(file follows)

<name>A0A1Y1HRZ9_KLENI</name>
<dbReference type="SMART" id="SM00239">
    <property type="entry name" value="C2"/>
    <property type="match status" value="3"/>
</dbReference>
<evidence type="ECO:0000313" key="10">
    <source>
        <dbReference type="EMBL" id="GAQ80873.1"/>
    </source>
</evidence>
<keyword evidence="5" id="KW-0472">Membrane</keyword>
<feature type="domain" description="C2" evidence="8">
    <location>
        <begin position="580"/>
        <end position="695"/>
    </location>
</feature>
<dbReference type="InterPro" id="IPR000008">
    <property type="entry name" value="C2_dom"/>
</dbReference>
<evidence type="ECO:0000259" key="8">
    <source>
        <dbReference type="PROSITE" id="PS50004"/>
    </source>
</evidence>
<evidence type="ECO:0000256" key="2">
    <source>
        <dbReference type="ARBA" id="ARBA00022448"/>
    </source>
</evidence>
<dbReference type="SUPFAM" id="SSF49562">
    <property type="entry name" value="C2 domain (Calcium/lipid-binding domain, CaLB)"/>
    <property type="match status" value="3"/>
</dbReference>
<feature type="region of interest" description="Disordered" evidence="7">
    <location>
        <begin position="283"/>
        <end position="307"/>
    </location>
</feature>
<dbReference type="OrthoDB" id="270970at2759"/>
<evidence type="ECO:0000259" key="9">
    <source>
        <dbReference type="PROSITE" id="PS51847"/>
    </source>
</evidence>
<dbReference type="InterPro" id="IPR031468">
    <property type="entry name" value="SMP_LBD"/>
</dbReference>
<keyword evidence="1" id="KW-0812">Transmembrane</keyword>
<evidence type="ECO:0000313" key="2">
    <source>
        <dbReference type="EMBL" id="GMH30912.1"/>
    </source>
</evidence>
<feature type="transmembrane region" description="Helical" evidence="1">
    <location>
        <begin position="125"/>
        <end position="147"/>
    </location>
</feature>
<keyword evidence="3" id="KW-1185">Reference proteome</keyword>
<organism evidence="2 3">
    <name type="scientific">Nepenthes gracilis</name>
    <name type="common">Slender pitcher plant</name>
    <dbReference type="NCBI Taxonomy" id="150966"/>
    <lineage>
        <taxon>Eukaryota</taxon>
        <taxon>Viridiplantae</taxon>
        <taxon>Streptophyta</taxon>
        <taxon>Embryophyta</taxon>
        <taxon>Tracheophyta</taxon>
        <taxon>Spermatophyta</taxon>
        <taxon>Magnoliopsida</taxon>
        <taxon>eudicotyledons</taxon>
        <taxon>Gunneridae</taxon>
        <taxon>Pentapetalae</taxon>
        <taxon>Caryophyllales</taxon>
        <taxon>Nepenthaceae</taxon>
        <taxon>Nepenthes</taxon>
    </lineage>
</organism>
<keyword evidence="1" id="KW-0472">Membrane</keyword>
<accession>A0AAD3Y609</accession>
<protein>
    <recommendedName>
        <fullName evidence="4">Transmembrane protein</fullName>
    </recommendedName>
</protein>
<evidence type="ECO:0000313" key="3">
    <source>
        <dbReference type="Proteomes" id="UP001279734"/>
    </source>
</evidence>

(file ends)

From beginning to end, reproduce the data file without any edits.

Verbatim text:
<name>A0A1Y1HRZ9_KLENI</name>
<dbReference type="SMART" id="SM00239">
    <property type="entry name" value="C2"/>
    <property type="match status" value="3"/>
</dbReference>
<evidence type="ECO:0000313" key="10">
    <source>
        <dbReference type="EMBL" id="GAQ80873.1"/>
    </source>
</evidence>
<keyword evidence="5" id="KW-0472">Membrane</keyword>
<feature type="domain" description="C2" evidence="8">
    <location>
        <begin position="580"/>
        <end position="695"/>
    </location>
</feature>
<dbReference type="InterPro" id="IPR000008">
    <property type="entry name" value="C2_dom"/>
</dbReference>
<evidence type="ECO:0000259" key="8">
    <source>
        <dbReference type="PROSITE" id="PS50004"/>
    </source>
</evidence>
<evidence type="ECO:0000256" key="2">
    <source>
        <dbReference type="ARBA" id="ARBA00022448"/>
    </source>
</evidence>
<dbReference type="SUPFAM" id="SSF49562">
    <property type="entry name" value="C2 domain (Calcium/lipid-binding domain, CaLB)"/>
    <property type="match status" value="3"/>
</dbReference>
<feature type="region of interest" description="Disordered" evidence="7">
    <location>
        <begin position="283"/>
        <end position="307"/>
    </location>
</feature>
<dbReference type="OrthoDB" id="270970at2759"/>
<evidence type="ECO:0000259" key="9">
    <source>
        <dbReference type="PROSITE" id="PS51847"/>
    </source>
</evidence>
<dbReference type="InterPro" id="IPR031468">
    <property type="entry name" value="SMP_LBD"/>
</dbReference>
<keyword evidence="1" id="KW-0812">Transmembrane</keyword>
<evidence type="ECO:0000313" key="2">
    <source>
        <dbReference type="EMBL" id="GMH30912.1"/>
    </source>
</evidence>
<feature type="transmembrane region" description="Helical" evidence="1">
    <location>
        <begin position="125"/>
        <end position="147"/>
    </location>
</feature>
<keyword evidence="3" id="KW-1185">Reference proteome</keyword>
<organism evidence="2 3">
    <name type="scientific">Nepenthes gracilis</name>
    <name type="common">Slender pitcher plant</name>
    <dbReference type="NCBI Taxonomy" id="150966"/>
    <lineage>
        <taxon>Eukaryota</taxon>
        <taxon>Viridiplantae</taxon>
        <taxon>Streptophyta</taxon>
        <taxon>Embryophyta</taxon>
        <taxon>Tracheophyta</taxon>
        <taxon>Spermatophyta</taxon>
        <taxon>Magnoliopsida</taxon>
        <taxon>eudicotyledons</taxon>
        <taxon>Gunneridae</taxon>
        <taxon>Pentapetalae</taxon>
        <taxon>Caryophyllales</taxon>
        <taxon>Nepenthaceae</taxon>
        <taxon>Nepenthes</taxon>
    </lineage>
</organism>
<keyword evidence="1" id="KW-0472">Membrane</keyword>
<accession>A0AAD3Y609</accession>
<protein>
    <recommendedName>
        <fullName evidence="4">Transmembrane protein</fullName>
    </recommendedName>
</protein>
<evidence type="ECO:0000313" key="3">
    <source>
        <dbReference type="Proteomes" id="UP001279734"/>
    </source>
</evidence>